GP Academy #3: Behavior During A Track Day

As an addition to our Track Day FAQ, we will have a closer look at how to behave during a GP Days Track Day in the third part of our GP Academy. If you have already participated in one of our Track Days, many of the following points may not be big news, I still highly recommend reading through them though - in the end, it is about all our safety!


Most important of all is that everyone stays safe during our Track Days. Staying safe begins in the paddock and ends with you overtaking and being overtaken on track.

A successful Track Day means you, your car and all the other participants get home in one piece and with nothing but epic memories!

To get started, we will look at how to behave off track (in the paddock and pitlane) before we talk about the rules on track!



In the paddock, participants gather to have petrol-fuelled chats, tweak their cars or take a break after some fast laps on track. There is lots of activity, people walking around and potentially not being as attentive as they should be. That is why we have a STRICT 20km/h Paddock speed limit during all our Track Days.

Paddock No-Gos:

  1. Warming up your car (and tyres) by exceeding the speed limit
  2. Going over the speed limit while entering or exiting the pitlane
  3. "Showing Off" in front of other participants (burnouts, etc.)
  4. And anything related to the above. We urge you to use common sense and take it easy in the Paddock

The points may sound obvious to you, but you cannot imagine the things we have already seen people doing in the Paddock!


The pitlane is your entry and exit point to the track. It is also the spot where you may adjust your tyre pressures or do a quick visual inspection of your car (such as brakes, tyres, etc.). Similar to the Paddock, it is definitely not the place to go fast!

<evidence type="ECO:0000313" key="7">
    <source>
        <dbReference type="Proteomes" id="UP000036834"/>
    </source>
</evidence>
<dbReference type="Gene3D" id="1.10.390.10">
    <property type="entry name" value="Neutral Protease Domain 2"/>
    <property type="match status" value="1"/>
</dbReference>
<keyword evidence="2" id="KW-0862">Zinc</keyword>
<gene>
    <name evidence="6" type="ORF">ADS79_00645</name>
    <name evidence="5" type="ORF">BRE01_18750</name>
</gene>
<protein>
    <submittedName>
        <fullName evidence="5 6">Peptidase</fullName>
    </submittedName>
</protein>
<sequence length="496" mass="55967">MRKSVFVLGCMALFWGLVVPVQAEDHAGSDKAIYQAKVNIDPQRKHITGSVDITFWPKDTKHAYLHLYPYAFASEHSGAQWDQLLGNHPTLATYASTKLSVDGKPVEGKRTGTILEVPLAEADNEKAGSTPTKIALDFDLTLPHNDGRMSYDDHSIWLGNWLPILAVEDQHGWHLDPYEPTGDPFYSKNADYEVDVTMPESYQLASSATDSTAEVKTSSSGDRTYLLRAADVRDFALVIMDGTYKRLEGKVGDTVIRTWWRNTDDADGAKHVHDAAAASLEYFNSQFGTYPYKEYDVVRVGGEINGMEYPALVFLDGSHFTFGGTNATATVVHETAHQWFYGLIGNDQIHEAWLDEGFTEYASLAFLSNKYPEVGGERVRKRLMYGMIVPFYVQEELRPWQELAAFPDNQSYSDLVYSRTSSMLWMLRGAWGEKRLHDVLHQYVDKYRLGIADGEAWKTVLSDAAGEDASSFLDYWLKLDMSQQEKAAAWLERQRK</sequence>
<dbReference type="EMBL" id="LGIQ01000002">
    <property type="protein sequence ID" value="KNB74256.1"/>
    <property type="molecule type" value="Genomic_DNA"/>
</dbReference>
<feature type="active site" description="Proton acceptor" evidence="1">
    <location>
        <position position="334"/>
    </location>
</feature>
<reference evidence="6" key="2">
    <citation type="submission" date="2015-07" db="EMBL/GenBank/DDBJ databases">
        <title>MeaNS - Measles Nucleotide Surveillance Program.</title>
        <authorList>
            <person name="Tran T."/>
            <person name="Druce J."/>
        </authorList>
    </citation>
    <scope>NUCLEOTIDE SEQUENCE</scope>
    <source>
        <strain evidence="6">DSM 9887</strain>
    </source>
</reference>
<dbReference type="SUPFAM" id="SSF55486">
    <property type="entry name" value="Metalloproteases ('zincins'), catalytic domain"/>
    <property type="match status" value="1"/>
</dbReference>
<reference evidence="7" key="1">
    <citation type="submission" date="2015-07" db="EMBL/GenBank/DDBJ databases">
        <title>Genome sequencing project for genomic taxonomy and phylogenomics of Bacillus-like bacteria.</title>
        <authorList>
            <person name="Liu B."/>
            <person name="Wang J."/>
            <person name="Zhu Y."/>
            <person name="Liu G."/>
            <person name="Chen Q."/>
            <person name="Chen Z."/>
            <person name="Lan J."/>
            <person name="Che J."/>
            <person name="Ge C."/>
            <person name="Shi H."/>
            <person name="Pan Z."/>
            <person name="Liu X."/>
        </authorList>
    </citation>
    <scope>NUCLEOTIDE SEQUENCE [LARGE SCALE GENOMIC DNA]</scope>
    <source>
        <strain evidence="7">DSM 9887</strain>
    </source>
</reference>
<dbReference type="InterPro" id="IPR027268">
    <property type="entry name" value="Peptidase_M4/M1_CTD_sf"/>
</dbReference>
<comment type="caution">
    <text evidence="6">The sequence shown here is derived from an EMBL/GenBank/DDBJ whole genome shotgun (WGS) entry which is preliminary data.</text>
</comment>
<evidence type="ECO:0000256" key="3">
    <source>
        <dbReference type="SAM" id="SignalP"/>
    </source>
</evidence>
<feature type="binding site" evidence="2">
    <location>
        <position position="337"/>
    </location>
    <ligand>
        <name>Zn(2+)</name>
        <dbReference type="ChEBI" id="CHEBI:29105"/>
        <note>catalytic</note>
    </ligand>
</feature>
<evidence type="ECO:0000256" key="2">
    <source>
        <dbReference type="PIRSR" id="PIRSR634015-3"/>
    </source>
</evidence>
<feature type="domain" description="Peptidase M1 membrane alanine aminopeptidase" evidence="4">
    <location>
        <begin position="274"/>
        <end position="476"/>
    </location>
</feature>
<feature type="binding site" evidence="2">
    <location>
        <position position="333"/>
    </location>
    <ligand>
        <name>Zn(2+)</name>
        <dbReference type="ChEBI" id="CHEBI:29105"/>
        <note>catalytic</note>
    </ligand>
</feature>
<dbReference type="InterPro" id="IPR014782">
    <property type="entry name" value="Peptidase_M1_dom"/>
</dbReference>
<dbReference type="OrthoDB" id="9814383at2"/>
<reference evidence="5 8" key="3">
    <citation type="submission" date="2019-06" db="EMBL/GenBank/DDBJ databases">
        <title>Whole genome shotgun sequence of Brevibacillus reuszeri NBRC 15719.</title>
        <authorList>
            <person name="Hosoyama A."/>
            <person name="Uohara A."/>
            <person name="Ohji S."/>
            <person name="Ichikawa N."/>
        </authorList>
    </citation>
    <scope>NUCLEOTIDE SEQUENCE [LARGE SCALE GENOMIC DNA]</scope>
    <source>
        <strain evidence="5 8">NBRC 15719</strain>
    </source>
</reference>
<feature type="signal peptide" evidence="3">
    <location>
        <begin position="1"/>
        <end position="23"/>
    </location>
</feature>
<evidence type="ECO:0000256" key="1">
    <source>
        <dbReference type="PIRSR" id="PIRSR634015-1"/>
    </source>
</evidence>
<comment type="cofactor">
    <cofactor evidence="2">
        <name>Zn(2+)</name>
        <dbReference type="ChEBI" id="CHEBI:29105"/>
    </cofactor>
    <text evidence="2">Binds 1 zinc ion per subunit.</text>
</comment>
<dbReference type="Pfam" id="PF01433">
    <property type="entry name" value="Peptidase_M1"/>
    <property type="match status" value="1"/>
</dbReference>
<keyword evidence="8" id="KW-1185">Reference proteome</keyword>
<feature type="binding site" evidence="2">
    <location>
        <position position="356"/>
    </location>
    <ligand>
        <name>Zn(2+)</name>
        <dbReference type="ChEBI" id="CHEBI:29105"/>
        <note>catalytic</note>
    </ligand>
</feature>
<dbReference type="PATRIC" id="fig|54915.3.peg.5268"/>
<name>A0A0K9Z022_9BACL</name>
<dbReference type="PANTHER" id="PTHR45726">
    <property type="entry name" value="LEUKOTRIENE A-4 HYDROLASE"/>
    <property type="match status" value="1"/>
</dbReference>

During all our Track Days, the maximum speed in the pitlane is 50km/h. If you see people on the side checking their tyre pressures, etc., it would be great if you go even a bit slower than that!

In order to keep “foot-traffic” to a minimum, please change drivers and/or passengers in the Paddock only.

You should always remember that visibility with a helmet is much worse than normal – so if you are “on foot” in the pitlane, please be extra careful of cars entering and leaving the track as they might not see you straight away!



It may sound completely generic, but I am convinced that if everyone stays considerate and respectful towards each other, 95% of all potential problems on track can be avoided. It may help to really take the following to heart: What is there to gain if you take unnecessary risks during a Track Day?

It all starts with your car being fit for track use. Please take extra care that you are not losing any fluids or the likes as this can put other participants in extreme danger. Also make sure that everything is tightened - anything that seems loose will fall off and wear significantly faster due to the higher stress put through the components on track (Bodywork etc.)

If you want to find out how to optimally prepare for your day on track, check out our GP Academy #2: How to prepare for a Track Day?

Overtaking generally poses the biggest risk. That is why we are going to look at in more detail in the next section of this article.


If we make sure everyone is on the same page in terms of how to overtake and apply what is said above  – be considerate and respectful – there is not much that can go wrong!

During a GP Days Track Day, you are allowed to overtake on the left and right. That is not because we absolutely do not have any rules but because we noticed that during Track Days which only permit overtaking on the left, many awkward situations occur. Especially as being forced to overtake on one side only can put you into an awkward track position, making the following corners more difficult than they should be.

Use the possibility of overtaking on the entire track and give all participants enough space while overtaking and being overtaken to ensure maximum safety!